His achievements were magnified by perfect timing: he explored the West just as the country was turning its eyes to it. The “Oregon fever” mentioned by the St. Louis newspaper in 1845 referred to excitement about settling the Pacific Northwest, which was matched by an interest in Mexico’s territory to the southwest. That same year the United States annexed the former Mexican territory of Texas; President James K. Polk took office after being elected on an expansionist platform; and a newspaperman, John L. O’Sullivan, wrote of “our manifest destiny to overspread the continent allotted by Providence for the free development of our yearly multiplying millions.”
While O’Sullivan was not the first to talk of a transcontinental empire, his phrase “manifest destiny” entered the lexicon. It was debated in Congress and referenced in popular culture. The British performer George H. Hill, famed as “Yankee Hill” for the uncouth American he played in a stage show, worked the phrase into his popular stand-up routine in early 1846. He said he favored “a clean fight” for territory beyond the Rocky Mountains: “It is our ‘manifest destiny,’ and we cannot help it. Whoop, Whooray, whar’s the enemy?”
As Hill spoke, John C. Frémont was in California, about to begin the takeover — manifest destiny personified.
But the most important factor in Frémont’s fame may have been the person who made it possible for him to take full advantage of both his talent and the times: Jessie Benton Frémont, his wife. Born when women were allowed to make few choices for themselves, Jessie found a way to chart her own course. The daughter of Thomas Hart Benton, a senator who was deeply involved in the West, she provided her previously unknown husband with entree to the highest levels of the government and media.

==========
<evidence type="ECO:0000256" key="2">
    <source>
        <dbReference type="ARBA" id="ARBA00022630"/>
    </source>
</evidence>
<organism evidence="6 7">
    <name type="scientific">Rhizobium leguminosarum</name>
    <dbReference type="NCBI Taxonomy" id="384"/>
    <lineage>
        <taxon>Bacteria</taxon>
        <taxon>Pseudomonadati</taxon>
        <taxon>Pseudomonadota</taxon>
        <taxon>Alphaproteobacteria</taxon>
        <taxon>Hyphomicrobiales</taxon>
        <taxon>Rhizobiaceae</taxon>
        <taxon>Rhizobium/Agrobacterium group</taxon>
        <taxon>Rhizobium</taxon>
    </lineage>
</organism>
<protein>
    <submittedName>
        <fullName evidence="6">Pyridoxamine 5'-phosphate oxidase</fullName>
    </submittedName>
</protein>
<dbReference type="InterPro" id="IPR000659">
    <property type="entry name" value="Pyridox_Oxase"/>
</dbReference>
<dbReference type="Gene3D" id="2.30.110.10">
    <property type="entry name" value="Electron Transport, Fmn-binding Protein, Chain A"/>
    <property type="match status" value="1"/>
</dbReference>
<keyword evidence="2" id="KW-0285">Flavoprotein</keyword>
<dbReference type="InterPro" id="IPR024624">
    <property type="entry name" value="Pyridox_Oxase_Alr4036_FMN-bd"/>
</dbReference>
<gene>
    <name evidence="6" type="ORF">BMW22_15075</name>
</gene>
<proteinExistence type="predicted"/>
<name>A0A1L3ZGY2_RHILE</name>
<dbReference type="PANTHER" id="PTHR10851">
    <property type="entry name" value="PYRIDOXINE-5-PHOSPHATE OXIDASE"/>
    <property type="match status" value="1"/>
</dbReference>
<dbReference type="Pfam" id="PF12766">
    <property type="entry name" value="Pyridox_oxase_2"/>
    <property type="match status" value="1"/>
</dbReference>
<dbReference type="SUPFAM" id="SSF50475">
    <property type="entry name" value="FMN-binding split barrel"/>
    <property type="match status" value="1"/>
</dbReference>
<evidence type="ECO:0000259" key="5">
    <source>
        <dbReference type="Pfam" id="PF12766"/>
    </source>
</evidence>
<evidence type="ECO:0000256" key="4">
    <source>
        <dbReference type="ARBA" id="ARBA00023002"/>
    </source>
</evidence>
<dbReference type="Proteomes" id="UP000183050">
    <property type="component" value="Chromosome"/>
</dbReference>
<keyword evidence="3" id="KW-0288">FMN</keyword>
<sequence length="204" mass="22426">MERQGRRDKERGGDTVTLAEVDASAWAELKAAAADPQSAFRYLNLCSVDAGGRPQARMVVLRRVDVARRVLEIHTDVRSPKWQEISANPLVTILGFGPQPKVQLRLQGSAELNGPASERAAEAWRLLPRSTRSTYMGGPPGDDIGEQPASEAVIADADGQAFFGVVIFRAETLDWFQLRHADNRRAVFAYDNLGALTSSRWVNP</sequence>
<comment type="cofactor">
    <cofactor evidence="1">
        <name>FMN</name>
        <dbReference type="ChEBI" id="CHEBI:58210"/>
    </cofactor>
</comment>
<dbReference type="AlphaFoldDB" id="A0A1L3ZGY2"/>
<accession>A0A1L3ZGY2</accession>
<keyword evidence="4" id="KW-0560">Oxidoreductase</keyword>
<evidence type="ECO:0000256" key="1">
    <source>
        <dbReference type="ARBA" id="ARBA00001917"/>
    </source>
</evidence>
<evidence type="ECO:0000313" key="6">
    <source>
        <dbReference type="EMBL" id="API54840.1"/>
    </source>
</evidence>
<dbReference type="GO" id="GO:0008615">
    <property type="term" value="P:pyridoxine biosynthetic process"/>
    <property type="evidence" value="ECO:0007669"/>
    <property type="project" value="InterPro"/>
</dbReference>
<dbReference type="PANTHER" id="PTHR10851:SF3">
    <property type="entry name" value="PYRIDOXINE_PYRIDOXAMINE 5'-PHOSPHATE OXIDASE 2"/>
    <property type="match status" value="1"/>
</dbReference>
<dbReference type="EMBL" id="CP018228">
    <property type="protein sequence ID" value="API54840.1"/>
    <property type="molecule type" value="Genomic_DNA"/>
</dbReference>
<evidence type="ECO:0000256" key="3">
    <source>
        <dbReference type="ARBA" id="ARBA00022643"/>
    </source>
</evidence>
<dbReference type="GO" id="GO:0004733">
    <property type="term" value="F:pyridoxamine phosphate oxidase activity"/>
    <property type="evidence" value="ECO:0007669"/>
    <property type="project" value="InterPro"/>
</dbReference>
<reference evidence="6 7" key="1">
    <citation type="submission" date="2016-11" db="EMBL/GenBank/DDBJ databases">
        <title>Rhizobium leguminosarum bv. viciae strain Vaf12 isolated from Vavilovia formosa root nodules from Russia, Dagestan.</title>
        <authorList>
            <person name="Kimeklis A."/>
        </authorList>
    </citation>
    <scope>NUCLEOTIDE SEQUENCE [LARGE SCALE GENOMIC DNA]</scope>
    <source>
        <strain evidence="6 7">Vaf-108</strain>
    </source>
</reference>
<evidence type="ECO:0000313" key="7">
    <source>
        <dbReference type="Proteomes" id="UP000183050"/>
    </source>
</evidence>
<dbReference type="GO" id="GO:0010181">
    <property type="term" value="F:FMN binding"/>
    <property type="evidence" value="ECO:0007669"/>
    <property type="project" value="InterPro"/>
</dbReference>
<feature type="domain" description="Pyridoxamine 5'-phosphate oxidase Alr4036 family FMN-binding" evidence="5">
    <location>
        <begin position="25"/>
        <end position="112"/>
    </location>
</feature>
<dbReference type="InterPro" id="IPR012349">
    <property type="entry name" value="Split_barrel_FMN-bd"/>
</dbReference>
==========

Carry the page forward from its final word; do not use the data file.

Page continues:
It was no coincidence that his career began to soar a few months after they eloped, when he was twenty-eight and she was seventeen. “I thought as many others did,” said one of their critics, “that Jessie Benton Frémont was the better man of the two.” She helped to write his famous reports and some of his letters, serving as secretary, editor, writing partner, and occasional ghostwriter. She amplified his talent for self-promotion, working with news editors to publicize his journeys. She became his political adviser. She attracted talented young men to his circle, promoted friends, and lashed out at enemies. She carried on conversations with senators twice her age, offered her opinions to presidents even when they did not agree with her, and was gradually recognized as a political force in her own right.
Her timing was as perfect as her husband’s: she was pushing the boundaries of women’s assigned roles just as women were beginning to demand a larger place in national life. In the 1840s and ’50s, women were holding conventions to call for voting rights and also campaigning against slavery.